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the skunks of los feliz
2.22.2006
 
Though the newly implemented express service on the Metro Gold Line has not increased ridership on the benighted line, the angry reaction from the few commuters who do patronize the Pasadena-Downtown link has served to solidify conventional wisdom around one increasingly unavoidable fact: We've got a $900 million white elephant on our hands.

There are many reasons one could cite as contributing to the line's anemic daily ridership numbers (16,000 and falling), but one thing above all stands out to me. Simply put, it takes longer to get downtown on the train than it does to drive to work on the 110. People who have a choice will never abandon their cars in favor of mass transit, unless it saves them time. The Gold Line does not save them time.
 
Comments:
It's never been a need for speed thing with me. Certainly the majority of commuters won't get out of their cars in favor of the bus or train, but I don't think I've ever utilized any of L.A.'s mass transit options because they'd save me time. I do it because it saves in other ways. But then again, time is relative. Taking an MTA bus or a train may not get me where I'm going faster than I would get there in my car, but being able to read the paper or turn a score or more pages of whatever book I'm reading while in transit saves me time in the long run.

If I were living in Pasadena and working downtown (or vice versa) I might not make the Gold Line a daily ritual, but I'd certainly ride it at least once a week regardless of how much longer it took.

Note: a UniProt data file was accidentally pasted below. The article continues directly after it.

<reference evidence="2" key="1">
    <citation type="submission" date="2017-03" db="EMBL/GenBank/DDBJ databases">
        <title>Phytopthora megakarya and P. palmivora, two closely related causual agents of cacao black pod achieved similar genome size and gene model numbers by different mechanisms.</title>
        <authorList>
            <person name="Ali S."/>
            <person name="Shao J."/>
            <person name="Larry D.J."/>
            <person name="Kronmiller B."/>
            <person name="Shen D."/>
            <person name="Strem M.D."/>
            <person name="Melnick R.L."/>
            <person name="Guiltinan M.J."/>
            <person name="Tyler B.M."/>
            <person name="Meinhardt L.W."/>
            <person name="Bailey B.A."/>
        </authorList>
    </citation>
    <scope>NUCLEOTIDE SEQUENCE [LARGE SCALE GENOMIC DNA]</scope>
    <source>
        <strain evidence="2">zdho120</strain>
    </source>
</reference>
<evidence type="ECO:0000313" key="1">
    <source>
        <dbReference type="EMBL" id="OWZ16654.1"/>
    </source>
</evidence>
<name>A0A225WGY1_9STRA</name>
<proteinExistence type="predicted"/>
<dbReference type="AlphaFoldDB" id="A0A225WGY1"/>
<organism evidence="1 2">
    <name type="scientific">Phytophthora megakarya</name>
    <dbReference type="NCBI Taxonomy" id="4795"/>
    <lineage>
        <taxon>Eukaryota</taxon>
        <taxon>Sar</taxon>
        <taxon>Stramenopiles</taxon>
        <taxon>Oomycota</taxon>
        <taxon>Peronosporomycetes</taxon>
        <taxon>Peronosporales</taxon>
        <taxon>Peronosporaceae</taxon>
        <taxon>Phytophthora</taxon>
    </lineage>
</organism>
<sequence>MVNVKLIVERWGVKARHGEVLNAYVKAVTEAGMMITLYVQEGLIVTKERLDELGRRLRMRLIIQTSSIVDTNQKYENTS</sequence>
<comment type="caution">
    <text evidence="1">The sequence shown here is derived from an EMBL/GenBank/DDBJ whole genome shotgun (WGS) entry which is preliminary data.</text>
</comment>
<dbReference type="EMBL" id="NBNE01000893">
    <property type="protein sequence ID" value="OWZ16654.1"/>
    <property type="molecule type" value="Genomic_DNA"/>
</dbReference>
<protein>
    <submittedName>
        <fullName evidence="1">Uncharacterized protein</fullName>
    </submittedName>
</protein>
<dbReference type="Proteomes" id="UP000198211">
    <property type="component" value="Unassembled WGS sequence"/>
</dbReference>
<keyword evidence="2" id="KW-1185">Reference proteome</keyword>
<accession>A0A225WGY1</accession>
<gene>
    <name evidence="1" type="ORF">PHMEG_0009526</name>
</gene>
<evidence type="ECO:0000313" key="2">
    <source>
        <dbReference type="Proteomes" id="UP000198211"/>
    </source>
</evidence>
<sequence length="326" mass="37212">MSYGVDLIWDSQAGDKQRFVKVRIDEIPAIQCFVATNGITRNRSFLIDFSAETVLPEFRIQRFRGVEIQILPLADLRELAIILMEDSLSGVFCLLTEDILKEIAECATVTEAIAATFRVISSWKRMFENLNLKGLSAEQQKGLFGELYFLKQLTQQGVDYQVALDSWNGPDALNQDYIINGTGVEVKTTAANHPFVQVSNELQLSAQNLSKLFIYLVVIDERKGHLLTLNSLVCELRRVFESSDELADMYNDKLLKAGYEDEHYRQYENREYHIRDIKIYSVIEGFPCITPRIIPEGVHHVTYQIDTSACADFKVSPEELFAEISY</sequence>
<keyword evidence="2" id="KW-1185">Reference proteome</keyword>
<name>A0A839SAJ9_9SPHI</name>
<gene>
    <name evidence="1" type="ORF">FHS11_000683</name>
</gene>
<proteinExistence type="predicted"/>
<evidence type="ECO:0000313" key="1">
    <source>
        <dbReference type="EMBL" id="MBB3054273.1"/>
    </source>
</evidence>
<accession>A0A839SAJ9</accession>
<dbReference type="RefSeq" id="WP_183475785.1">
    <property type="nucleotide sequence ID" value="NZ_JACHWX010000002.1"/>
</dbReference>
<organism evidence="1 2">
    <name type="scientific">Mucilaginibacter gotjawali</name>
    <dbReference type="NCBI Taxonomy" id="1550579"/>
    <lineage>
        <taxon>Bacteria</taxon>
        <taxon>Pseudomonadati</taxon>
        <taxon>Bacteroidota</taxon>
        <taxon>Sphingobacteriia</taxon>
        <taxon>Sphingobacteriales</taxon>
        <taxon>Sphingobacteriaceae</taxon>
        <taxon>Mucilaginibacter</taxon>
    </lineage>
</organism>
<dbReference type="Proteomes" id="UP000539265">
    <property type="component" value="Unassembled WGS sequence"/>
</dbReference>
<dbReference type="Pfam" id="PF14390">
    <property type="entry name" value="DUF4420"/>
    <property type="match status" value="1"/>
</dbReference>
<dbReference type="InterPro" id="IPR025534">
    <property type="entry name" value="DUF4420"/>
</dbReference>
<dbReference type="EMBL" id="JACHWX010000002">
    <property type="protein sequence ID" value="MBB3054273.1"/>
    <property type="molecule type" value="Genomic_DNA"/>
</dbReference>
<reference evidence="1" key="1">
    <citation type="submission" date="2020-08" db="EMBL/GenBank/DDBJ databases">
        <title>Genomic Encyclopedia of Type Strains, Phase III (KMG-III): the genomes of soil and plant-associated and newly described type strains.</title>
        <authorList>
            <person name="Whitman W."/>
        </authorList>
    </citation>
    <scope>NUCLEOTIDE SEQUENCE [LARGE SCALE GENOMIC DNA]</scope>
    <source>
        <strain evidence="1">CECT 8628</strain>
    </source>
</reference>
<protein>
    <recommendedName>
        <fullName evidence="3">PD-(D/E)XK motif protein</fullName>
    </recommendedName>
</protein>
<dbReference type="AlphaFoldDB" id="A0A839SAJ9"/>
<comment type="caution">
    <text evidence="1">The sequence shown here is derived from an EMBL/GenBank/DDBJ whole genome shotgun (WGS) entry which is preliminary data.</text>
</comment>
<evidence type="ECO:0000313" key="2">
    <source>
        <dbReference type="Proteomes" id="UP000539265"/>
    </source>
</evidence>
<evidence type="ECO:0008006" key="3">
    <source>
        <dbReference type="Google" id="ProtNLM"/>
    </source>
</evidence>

There are people who cite the ability to kick back and read as a positive feature of transit. I certainly enjoy that aspect of it myself. If I could take the train to work, God knows I would (and did when I worked in the Valley).

The larger point was that unless gas goes up to 5 dollars a gallon, those who can afford a car will most likely continue using it unless transit provides some benefit over driving: i.e., saved time. Otherwise, there's no incentive to leaving the car parked at home.

A small percentage of people may ride transit because it's the "right" thing to do (it conserves energy, reduces pollution, etc.). Everyone else uses it because of pragamatic concerns (they can't afford a car, or it makes their commute easier than driving).

Crawling slowly along surface streets in deference to neighborhood concerns, and then having to transfer to the Red Line just to get to Bunker Hill kinda makes it less appealing than sitting in your car listening to XM, parking below your office building, and having the convenience of your car nearby.

I'm not excusing this behavior at all. We should all consider transit options. The problem often is that the MTA doesn't provide workable options.
 
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